According to Smithsonian Magazine, "It’s a move that’s sending 'shivers down academic spines' worldwide.'
Most higher education institutions offer a wide range of topics, from engineering and science to literature, history and sociology have long been a backbone of. But, as Alex Dean reports for The Guardian, that is changing in Japan as over 50 universities reduce or eliminate their humanities and social sciences departments entirely.
The education minister wants to convert them “to serve areas that better meet society’s needs,” such as training for jobs.
Historian Erin Blakemore notes that the move has “horrified some academics,” including some in the sciences.
It would be interesting to know if all the recent scandals in social sciences have played a role in minimizing their apparent value.
A critical problem is that the overwhelming progressive bias of the field makes it easy to perpetrate frauds and hoaxes by playing to unquestioned core beliefs.
As noted earlier, the clickbait articles from social psych, seized on by pop science writers, too often turn out to be fraudulent (um, yeah, right?). Many exhibit one or more features of this "flyover country is racist" theme.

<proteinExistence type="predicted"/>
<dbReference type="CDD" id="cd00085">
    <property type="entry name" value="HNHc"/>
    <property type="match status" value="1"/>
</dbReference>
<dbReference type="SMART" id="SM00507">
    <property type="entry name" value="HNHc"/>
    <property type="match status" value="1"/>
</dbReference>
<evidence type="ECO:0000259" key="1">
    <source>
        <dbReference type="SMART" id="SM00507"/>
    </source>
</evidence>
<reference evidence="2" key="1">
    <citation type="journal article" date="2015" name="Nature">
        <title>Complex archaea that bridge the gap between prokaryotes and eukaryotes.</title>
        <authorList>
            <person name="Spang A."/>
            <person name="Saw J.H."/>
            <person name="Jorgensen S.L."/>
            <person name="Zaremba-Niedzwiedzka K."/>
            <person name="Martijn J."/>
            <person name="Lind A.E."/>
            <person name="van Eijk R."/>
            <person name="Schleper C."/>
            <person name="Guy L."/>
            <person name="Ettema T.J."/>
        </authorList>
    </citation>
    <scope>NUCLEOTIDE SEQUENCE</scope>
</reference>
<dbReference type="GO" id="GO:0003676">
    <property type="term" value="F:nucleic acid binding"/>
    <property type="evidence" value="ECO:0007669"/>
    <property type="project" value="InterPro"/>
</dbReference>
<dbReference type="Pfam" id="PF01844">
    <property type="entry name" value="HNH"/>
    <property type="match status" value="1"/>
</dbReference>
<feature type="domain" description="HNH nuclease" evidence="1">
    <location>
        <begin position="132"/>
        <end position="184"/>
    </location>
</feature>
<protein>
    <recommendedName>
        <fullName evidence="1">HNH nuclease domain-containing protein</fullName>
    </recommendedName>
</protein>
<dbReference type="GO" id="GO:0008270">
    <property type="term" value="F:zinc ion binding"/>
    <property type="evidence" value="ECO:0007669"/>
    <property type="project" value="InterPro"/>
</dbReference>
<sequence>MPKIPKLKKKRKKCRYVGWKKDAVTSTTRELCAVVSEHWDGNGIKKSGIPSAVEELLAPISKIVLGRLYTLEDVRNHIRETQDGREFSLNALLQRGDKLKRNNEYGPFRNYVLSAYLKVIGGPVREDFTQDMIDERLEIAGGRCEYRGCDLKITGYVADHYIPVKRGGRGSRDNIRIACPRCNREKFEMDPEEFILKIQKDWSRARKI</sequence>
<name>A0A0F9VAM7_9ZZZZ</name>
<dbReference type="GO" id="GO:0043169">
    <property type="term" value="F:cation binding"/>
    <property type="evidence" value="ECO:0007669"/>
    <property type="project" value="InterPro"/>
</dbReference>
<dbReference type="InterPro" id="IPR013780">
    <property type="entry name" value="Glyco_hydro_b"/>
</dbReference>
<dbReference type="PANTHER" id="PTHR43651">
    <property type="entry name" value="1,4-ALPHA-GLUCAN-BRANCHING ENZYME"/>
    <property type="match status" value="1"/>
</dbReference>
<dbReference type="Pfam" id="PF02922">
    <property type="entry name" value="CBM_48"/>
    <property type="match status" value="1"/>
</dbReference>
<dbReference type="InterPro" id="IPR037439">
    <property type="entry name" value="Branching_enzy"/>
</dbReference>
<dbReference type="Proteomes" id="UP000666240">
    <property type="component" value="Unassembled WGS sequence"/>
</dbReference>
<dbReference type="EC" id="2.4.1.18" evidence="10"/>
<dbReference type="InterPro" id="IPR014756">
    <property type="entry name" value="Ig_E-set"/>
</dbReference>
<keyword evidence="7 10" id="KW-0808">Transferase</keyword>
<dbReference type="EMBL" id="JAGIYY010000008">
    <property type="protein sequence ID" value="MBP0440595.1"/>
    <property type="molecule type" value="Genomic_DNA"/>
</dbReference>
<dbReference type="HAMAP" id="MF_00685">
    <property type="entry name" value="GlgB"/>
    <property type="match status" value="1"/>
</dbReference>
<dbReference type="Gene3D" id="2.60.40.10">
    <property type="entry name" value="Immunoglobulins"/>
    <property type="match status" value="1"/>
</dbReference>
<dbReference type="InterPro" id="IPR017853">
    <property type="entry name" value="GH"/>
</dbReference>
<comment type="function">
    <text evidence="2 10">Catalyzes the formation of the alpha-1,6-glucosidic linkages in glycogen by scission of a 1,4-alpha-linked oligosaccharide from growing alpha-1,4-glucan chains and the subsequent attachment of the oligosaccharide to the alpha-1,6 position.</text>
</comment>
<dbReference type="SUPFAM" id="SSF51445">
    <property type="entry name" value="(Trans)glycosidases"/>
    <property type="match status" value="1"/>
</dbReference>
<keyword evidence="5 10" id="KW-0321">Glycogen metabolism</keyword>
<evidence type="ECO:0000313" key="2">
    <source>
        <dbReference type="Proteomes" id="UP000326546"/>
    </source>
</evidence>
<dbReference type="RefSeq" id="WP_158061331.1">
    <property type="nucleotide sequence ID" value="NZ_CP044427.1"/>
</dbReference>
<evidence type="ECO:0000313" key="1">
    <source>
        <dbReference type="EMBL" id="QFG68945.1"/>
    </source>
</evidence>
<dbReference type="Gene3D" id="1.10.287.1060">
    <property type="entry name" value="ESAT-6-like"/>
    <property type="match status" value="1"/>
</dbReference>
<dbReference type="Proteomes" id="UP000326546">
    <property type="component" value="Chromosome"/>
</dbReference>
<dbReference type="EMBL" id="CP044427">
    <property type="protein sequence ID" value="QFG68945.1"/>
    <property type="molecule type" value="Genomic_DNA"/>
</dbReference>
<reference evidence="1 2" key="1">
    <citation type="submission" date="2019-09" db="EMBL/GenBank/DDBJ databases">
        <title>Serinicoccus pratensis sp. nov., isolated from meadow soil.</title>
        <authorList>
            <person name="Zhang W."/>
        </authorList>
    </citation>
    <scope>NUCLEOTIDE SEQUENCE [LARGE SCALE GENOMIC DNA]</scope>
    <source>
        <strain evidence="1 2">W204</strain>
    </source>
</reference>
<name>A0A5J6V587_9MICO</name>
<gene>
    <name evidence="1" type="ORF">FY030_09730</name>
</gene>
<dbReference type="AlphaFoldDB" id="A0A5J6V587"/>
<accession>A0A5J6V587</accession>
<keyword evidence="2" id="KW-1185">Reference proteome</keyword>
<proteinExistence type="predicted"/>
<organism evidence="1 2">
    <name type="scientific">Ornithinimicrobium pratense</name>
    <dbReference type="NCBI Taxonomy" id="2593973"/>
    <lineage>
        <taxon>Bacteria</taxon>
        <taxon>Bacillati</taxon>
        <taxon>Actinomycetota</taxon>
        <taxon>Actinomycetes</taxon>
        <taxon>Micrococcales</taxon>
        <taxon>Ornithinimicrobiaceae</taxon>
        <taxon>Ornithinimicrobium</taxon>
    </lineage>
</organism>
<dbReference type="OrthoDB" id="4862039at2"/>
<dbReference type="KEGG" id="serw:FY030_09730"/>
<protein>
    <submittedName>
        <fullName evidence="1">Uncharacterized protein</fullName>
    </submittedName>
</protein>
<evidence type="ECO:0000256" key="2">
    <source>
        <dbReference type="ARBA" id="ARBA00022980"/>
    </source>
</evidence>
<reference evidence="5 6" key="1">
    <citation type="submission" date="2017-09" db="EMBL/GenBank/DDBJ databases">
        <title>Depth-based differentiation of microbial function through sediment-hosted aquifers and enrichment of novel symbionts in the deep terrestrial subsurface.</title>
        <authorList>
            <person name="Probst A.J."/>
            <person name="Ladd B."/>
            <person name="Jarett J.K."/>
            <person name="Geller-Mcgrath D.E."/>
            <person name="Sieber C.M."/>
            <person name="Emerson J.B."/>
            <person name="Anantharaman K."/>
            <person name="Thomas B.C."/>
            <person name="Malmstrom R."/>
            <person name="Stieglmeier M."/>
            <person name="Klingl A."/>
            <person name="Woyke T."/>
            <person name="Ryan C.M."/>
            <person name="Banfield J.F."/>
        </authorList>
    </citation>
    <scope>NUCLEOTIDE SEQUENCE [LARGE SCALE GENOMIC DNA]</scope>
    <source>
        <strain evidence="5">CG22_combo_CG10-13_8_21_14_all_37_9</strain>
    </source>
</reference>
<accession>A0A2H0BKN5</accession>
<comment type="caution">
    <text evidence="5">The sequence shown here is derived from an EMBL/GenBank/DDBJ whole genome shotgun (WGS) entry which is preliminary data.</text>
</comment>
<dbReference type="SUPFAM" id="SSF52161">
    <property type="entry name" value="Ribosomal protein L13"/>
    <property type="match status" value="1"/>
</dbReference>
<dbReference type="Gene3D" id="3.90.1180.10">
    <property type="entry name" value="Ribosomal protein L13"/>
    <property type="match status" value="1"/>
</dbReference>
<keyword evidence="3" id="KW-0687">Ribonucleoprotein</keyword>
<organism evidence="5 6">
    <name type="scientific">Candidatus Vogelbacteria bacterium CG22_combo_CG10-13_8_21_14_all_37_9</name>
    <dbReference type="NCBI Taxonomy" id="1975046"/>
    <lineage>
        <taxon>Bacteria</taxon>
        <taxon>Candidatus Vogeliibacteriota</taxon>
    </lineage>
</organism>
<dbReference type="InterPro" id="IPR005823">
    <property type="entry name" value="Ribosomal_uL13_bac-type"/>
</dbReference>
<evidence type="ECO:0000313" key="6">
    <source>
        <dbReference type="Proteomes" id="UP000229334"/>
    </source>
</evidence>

A significant number of retracted studies allegedly demonstrate these types of beliefs as facts, conveniently packaged to soothe the public as “counterintuitive.”
What rubbish. The “flyover country is racist” (etc.) theme is not counterintuitive to the people who go into social psychology, as claimed after a string of scandals.
It is one of their core beliefs.
Yet, “Whether this bias in what people find interesting is reasonable is a topic for another day,” we are told. Actually, it is probably the only fact of long term public importance.
As for accommodation of the field’s general philosophy, sorry, the ship has sailed. The controversies around peer reviewed fraud testify to the heart of the problem.
There was no way of distinguishing this Sokal hoax from the real thing, apparently.
("Sokal hoax"? Deliberately getting rubbish published in peer-reviewed humanities journals, in order to demonstrate the vacuity of the field. The phrase commemorates physicist Alan Sokal, a successful perpetrator, but by no means the only one...)
While many seek to correct the problems, we are cautioned at Scientific American not to think that adding conservative voices would help; they want to subtract out bias instead.
That’s laughable, of course. If they won’t ensure a variety of voices, it is simply impossible to have balance, and the scandals will continue.
Maybe the Japanese don’t have time, money, or attention for what often seems like a giant Sokal hoax.
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